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Cultural Achievements of the Ancient Maya

It was in the lowland areas of Central America that Maya civilization reached its cultural pinnacle. 

As a testimony to their achievements are the many splendid cities with towering temple pyramids, large palaces, courtyards, monuments and shrines that are found in the jungles of Guatemala, Belize, Honduras and southern Mexico.  These centers were all constructed without beasts of burden or wheeled vehicles and many were connected by roads known as sacbeobs.  The longest sacbe currently known extends more that 100 kilometers and connects the sites of Coba and Yaxuna in the Yucatan.  Within the center of the large cities lived the elite rulers of ancient Maya society.  The right to rule was hereditary and power was predominantly passed from father to son.  There are, however, records of occasional female rulers at some lowland sites.  Most members of the community lived beyond the city centers.  This support population generally lived in large thatched buildings that were constructed above masonry platforms.  Like the elite, their buildings also enclosed a quadrangular courtyard or plazuela.  At times, large underground chambers, known as chultunes, were constructed near the plazas and used for cisterns, storage or other purposes.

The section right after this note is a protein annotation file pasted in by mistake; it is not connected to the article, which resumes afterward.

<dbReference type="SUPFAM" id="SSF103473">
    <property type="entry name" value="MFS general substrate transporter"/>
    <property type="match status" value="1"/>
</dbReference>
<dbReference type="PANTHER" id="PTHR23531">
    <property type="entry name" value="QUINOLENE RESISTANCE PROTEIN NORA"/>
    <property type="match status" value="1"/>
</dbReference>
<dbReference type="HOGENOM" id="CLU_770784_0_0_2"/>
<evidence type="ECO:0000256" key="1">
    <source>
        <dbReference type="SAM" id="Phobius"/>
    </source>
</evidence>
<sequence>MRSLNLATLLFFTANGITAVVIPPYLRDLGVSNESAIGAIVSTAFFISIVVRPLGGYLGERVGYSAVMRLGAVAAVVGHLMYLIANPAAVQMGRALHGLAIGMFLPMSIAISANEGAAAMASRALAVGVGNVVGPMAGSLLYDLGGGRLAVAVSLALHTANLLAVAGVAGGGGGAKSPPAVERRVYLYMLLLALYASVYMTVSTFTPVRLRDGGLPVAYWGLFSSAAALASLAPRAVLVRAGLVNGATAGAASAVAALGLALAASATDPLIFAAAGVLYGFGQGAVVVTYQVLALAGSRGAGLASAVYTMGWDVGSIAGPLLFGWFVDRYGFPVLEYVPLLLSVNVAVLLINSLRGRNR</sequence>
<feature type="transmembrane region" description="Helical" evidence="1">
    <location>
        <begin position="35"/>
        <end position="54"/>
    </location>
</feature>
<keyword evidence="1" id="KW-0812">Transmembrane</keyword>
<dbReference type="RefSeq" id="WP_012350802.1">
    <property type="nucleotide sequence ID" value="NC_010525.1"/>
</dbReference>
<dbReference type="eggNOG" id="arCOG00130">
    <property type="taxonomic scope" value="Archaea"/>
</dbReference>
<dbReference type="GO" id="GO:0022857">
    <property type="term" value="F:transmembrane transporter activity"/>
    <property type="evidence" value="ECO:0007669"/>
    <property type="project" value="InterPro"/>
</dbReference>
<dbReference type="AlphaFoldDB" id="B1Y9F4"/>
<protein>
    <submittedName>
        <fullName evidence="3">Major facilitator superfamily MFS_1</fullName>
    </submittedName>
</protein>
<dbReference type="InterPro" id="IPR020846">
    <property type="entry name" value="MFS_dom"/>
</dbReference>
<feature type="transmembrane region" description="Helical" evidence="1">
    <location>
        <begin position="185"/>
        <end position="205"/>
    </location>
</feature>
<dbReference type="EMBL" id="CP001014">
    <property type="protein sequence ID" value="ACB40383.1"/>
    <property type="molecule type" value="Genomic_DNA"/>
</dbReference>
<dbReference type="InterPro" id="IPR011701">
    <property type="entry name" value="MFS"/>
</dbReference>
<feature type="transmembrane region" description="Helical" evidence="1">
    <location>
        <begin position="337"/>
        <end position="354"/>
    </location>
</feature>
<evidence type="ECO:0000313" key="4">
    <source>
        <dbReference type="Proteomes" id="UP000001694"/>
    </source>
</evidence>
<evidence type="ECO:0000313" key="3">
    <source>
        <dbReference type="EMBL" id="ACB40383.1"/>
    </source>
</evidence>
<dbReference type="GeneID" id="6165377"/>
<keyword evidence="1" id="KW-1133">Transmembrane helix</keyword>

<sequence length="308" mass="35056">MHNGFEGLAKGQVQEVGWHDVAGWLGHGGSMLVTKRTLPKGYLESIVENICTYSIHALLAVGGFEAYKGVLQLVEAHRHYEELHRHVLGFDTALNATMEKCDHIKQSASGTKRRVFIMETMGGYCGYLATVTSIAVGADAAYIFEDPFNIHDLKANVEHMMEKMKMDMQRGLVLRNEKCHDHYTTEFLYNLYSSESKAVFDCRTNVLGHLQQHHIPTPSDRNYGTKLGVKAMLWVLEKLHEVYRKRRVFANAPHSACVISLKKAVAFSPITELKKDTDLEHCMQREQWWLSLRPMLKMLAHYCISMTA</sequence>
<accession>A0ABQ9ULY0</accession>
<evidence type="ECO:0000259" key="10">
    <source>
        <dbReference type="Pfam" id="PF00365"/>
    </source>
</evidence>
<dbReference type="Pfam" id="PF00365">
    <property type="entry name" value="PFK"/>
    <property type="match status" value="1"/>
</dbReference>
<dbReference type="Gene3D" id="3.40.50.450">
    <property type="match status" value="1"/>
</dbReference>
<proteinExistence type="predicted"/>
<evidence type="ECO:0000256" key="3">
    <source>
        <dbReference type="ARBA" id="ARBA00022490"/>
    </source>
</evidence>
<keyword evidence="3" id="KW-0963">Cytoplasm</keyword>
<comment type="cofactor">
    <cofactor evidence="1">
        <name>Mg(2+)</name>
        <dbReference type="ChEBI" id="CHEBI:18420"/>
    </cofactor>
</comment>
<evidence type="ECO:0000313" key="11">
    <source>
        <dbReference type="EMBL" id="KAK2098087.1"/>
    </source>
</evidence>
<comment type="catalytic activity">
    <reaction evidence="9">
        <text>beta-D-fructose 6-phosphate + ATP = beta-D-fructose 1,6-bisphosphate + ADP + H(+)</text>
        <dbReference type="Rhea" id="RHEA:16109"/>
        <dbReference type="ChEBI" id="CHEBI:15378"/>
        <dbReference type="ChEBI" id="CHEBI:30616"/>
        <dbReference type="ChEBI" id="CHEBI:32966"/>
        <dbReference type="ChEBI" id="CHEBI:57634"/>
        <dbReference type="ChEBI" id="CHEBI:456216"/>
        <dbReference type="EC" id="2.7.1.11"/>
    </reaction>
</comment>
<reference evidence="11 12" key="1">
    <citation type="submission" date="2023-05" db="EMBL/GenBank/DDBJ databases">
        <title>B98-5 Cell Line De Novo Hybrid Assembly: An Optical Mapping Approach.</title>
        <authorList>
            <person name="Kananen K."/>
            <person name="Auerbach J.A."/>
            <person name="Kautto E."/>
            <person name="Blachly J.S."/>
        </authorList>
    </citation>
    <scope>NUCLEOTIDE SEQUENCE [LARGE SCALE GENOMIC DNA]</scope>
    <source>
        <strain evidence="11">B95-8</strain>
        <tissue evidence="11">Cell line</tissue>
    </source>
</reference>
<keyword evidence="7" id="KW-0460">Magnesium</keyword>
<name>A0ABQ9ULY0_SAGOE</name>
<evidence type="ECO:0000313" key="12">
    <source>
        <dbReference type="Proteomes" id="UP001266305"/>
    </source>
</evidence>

Recent archaeological discoveries have noted that Maya social and political structure was far more complex than previously believed.  There was extensive interaction between cities: intermarriage among elite families, economic as well as military alliances.  Certain major cities served as regional capitals as well as religious centers.  These would exert considerable control over smaller neighbouring principalities.

altArchaeologists working at Caracol and other sites believe that Maya society was not simply divided into two classes (the nobility and peasantry) but that they had a large middle class.  They argue that the middle class included artisans, craftsmen, merchants, administrators, warriors and overseers who also had the means to acquire many of the fine objects that the aristocratic elite enjoyed.  At the bottom of the social ladder were commoners and slaves.  The latter were predominantly individuals captured in battle or poor families who were unable to support themselves.